Today is the day you find out everything you ever wanted to know about your precious Ben and Jerry's ice cream. Mmm, yeah. B&J research and development team member Kirsten Schimoler is here to reveal 13 reasons why Ben and Jerry's slaughters the competition and your tastebuds in one fell, delicious swoop.

Today is the day you find out everything you ever wanted to know about your precious Ben and Jerry's ice cream. Mmm, yeah. B&J research and development team member Kirsten Schimoler is here to reveal 13 reasons why Ben and Jerry's slaughters the competition and your tastebuds in one fell, delicious swoop.

And no, Ben and Jerry's isn't paying us to write this post … although that would be so, so awesome for like, paying bills and stuff. We're just doing this out of sheer starvation and glee.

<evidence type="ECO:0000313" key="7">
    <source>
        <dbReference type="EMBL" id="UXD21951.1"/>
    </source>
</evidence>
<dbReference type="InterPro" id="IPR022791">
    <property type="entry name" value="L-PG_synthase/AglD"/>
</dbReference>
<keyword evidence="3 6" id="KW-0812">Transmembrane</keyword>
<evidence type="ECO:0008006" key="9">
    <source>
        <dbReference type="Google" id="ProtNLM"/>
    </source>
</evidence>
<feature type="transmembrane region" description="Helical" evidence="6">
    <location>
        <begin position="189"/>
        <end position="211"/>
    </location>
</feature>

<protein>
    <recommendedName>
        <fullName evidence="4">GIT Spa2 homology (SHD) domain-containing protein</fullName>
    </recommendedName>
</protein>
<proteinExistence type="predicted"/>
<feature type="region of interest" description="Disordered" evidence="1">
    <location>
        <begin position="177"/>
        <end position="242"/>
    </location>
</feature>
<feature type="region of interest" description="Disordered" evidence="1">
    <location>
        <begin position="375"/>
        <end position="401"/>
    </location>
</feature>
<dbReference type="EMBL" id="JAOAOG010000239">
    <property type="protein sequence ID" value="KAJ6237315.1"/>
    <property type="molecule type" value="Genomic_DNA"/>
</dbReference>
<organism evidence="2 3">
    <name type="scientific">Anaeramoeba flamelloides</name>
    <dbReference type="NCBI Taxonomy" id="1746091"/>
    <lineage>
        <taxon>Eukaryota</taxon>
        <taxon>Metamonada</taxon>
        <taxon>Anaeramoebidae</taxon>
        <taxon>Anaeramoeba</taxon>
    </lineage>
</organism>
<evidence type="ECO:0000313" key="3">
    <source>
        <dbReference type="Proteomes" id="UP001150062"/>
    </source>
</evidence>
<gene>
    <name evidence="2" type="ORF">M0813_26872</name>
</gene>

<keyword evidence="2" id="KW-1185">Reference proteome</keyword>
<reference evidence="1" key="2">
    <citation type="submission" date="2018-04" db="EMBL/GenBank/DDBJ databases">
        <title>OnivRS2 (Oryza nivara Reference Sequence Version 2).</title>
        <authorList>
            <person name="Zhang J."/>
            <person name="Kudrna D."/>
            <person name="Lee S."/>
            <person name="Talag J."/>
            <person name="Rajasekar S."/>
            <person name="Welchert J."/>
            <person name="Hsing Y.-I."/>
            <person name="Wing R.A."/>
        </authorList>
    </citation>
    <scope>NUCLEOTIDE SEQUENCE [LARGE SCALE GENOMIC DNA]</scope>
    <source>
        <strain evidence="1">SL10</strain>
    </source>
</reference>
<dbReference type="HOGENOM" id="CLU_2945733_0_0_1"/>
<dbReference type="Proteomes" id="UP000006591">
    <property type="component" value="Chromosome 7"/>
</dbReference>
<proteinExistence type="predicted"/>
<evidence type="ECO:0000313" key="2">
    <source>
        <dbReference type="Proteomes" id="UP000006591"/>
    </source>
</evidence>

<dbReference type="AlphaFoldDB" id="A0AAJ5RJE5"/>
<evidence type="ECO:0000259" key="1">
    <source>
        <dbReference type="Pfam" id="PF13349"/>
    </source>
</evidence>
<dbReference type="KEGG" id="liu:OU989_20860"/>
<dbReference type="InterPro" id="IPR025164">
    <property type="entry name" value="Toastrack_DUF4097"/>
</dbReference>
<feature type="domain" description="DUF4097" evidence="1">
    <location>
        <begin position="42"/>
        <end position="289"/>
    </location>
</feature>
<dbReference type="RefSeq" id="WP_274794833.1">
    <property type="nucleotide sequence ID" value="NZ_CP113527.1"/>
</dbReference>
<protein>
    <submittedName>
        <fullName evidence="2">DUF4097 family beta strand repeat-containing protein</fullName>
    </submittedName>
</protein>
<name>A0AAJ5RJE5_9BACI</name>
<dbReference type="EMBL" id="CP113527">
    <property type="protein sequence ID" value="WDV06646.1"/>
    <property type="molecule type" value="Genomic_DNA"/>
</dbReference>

1. Ben and Jerry's flavors are so rich because Ben's nose is fucked up

Co-founder Ben Cohen has anosmia, aka no sense of smell. The only way he can taste his recipes is if he adds more flavor. And that is why other ice cream tastes like paste ejaculate.

2. The test kitchen staff is more elite than an Area 51 commander

There are just three food scientists on staff at the Ben and Jerry's research and development team, the aforementioned spiller of secrets Kirstin Schimoler being one of them. The remaining four members of the team come from culinary backgrounds. To future illustrate the extreme specialization of the staff, let this sink in: one of them has the title “primal ice cream therapist." Don't ask, we guess? Together, they launch about five flavors each year.